Saturday was the social day with a lot of non-participants attending and a lot of good conversation - visiting, in Appalachian parlance - but from the point of view of learning about stir-offs Friday evening was much more interesting, because it included setting up, stripping and cutting the cane, and squeezing the juice. They were using an old-fashioned cane press but had converted it to be powered from a tractor drive-shaft, which turned the grindstones a lot faster than mules could.
Still, it took at least two hours to feed in a quarter-acre of cane stalks and press out the juice. The end product was a little over a hundred gallons of juice, all of which was poured into a foot-deep, 4'x8' rectangular steel pan. The second day consisted mostly of straining the juice, building the fire under the pan, and boiling the juice. It took almost nine hours to boil the juice down, which Randy said was the longest it had ever taken, and which he blamed on mostly wet wood for the fire.
Two people skimmed foam the whole time the juice boiled, essentially while standing in a steam bath for nine hours. It was only in the last half hour that molasses seemed to come, but it came fast at the end, turning from a thin greenish to a more viscous light-brown liquid topped with golden amber foam..
Cutting the cane and skimming the juice as it boiled were the two labor-intensive and dirty jobs, although Matt Oaks, one of the party, told me what he hated worst was feeding the cane into the mill. He said it was boring and seemed to take forever. For myself, I liked that part best because of the instant gratification. As the cane stalk went in, you could immediately see the juice running out.
As said, Saturday was the social day. The wives brought food and set up lunch for the participants and the hangers-on like us. We contributed, of course, but we brought dessert while we ate mostly soup beans, shuckey beans, sauerkraut fried with weiners, and cornbread, all traditional Appalachian foods and all delicious. It was a good trade-off.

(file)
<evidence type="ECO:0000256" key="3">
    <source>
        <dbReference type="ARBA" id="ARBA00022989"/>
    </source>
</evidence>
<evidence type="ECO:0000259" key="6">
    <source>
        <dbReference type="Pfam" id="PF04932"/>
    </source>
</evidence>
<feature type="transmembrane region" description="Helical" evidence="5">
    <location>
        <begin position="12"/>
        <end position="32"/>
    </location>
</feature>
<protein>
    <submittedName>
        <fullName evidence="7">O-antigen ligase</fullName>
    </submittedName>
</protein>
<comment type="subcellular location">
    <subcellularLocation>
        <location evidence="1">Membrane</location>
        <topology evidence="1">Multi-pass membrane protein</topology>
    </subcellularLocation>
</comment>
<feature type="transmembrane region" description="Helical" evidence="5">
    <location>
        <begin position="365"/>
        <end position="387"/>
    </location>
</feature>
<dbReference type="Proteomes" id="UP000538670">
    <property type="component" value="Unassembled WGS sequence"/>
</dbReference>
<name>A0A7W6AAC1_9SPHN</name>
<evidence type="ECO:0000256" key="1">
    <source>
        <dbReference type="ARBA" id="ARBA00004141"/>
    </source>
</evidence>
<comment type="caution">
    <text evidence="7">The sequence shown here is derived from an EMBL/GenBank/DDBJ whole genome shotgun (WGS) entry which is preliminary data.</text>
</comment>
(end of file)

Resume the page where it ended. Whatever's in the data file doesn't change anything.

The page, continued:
What started as 100 gallons of juice and many hours of labor ended as perhaps ten gallons of molasses. The whole process brought home to me the reality of how hard our ancestors toiled for their food. As I was mulling this over, it occurred to me that the only sources our Appalachian ancestors had for sweetening were honey and molasses. I'm sure a few of them could have afforded sugar, but not many would have been able to. Their cash, when they got it, was usually reserved for salt, which was much more critical, and perhaps shoes.
It took a lot of persistence and unremitting effort to start with cane seed and end up with molasses, with the product being winnowed down and skimmed all the way. That's the way it is with a lot of life,especially the successful bits. The tools are just different.
If you would like to attend a stir-off, there's one held every September in West Liberty, Kentucky. Their web site is http://www.cityofwestliberty.com/sorghumfestival.htm.